1: Use Internet Explorer (1)
2: Use any browser based on Internet Explorer (e.g. Maxathon and MSN Explorer)
3: Use Outlook or Outlook Express (2)
4: Open email attachments you haven't manually scanned with your virus scanner
5: Open email attachments you were not expecting, no matter who they appear to be from
6: Respond to spam messages, including using unsubscribe links
7: Visit questionable websites (e.g. porn, warez, hacking)
8: Poke unnecessary holes in your firewall by clicking "Allow" every time some program requests access to the Internet (3)
9: Click directly on links in email messages
10: Use file sharing or P2P programs
11: Use pirated programs

Things you SHOULD do
1: Use a non-IE or IE based browser (4)
2: Always have an up to date virus scanner running (5)
3: Always have a firewall running (6)
4: Install all the latest security updates (7)(8)(9)
5: Delete all unsolicited emails containing attachments without reading
6: Manually scan all email attachments with your virus scanner, regardless of whether it's supposed to be done automatically
7: Copy and paste URLs from email messages into your web browser
8: Inspect links copied and pasted into your web browser to ensure they don't seem to contain a second/different address
9: Establish a regular backup regimen (10)(11)
10: Make regular checks of your backup media to ensure it is still good (12)

Being a considerate Internet user & other misc tips
1: Do not send attachments in emails (13)(14)
2: Do not use stationary or any other kind of special formatting in emails (13)
3: Do not TYPE IN ALL CAPS (15)
4: Avoid texting speak or "l33t speak" (16)
5: Do not poke sleeping bears (17)
6: Do not use registry cleaners/fixers/optimizers (18)(19)


(1) Sadly sometimes this is unavoidable, so only use IE when the site absolutely will not work with any other browser and you cannot get that information/service anywhere else, and only use IE for that one specific site.
(2) Outlook and Outlook Express are very insecure, and basically invite spam. The jury is still out on Vista's Windows Mail, but given Microsoft's history with email programs, extreme caution is advised. Possible replacements include Mozilla Thunderbird, Eudora, The Bat, and dozens of others.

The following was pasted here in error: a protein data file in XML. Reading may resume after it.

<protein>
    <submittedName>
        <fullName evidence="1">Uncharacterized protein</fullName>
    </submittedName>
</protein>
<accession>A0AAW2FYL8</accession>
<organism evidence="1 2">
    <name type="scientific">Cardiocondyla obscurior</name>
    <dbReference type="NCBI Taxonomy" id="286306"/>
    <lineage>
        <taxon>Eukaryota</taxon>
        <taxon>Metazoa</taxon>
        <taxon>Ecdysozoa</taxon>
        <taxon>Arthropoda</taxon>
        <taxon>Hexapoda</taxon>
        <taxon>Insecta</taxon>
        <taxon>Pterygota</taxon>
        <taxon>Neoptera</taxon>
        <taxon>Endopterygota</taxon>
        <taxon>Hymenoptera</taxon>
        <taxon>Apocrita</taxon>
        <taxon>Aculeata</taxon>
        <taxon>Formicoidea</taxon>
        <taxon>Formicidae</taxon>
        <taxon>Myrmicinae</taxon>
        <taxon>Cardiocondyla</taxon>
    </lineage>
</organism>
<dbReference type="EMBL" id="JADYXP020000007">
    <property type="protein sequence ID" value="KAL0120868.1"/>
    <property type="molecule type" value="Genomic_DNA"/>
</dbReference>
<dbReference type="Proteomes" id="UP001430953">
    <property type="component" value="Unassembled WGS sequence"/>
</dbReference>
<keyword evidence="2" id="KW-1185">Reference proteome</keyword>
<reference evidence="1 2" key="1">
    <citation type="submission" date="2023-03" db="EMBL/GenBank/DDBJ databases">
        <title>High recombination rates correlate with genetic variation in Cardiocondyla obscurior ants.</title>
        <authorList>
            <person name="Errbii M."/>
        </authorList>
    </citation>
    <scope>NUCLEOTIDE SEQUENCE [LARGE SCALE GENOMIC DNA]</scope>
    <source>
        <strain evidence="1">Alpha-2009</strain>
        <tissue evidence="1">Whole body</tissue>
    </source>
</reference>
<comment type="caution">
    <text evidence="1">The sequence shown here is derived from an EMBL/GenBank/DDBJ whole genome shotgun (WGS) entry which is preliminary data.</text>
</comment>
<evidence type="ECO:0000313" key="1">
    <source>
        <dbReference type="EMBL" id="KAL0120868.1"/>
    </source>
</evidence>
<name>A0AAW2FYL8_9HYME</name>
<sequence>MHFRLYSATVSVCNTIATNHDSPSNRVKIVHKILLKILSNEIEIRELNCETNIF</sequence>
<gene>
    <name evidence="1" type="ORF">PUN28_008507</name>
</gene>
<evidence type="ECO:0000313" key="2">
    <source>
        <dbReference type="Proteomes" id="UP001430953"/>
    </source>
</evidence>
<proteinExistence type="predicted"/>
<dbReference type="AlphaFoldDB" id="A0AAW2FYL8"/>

(3) When it doubt over whether or not to allow some program, use Google to find out what it is and whether or not it needs access to the Internet. Otherwise, denying access is the safest course of action, since you can always change the rule later.
(4) On Windows your options include: Mozilla Firefox, Seamonkey, Opera, Flock, Chrome, and Safari. I would personally recommend Firefox with the NoScript extension for added security, but it the important thing is to pick one and use it instead of IE.
(5) AVG Free and Avast are available if you need a decent free virus scanner
(6) XP/Vista's firewall is probably good enough for 99% of all Windows users, but other options include ZoneAlarm, Outpost Firewall, and Comodo. If you have a router with a firewall built into it, there is no need for any of the aforementioned firewalls to be running.
(7) Microsoft's usual system is to release security updates every second Tuesday of the month.
(8) Use of Windows Update on Windows operating systems prior to Windows Vista requires Internet Explorer, and is thus a valid exception to the "No IE" rule.
(9) Service packs should ALWAYS be installed. They frequently contain security updates that will ONLY be found in that service pack.
(10) You can go with a full fledged backup program, or simply copying important files onto a CD/DVD/Flash drive.
(11) I'd recommend a tiered backup system. For example, you might have 5 rewritable DVDs, and every day you burn your backup onto a new disc. On the 6th day, you erase the disc for Day #1 for your backup, and so on so that you have multiple backups should one disc ever go bad.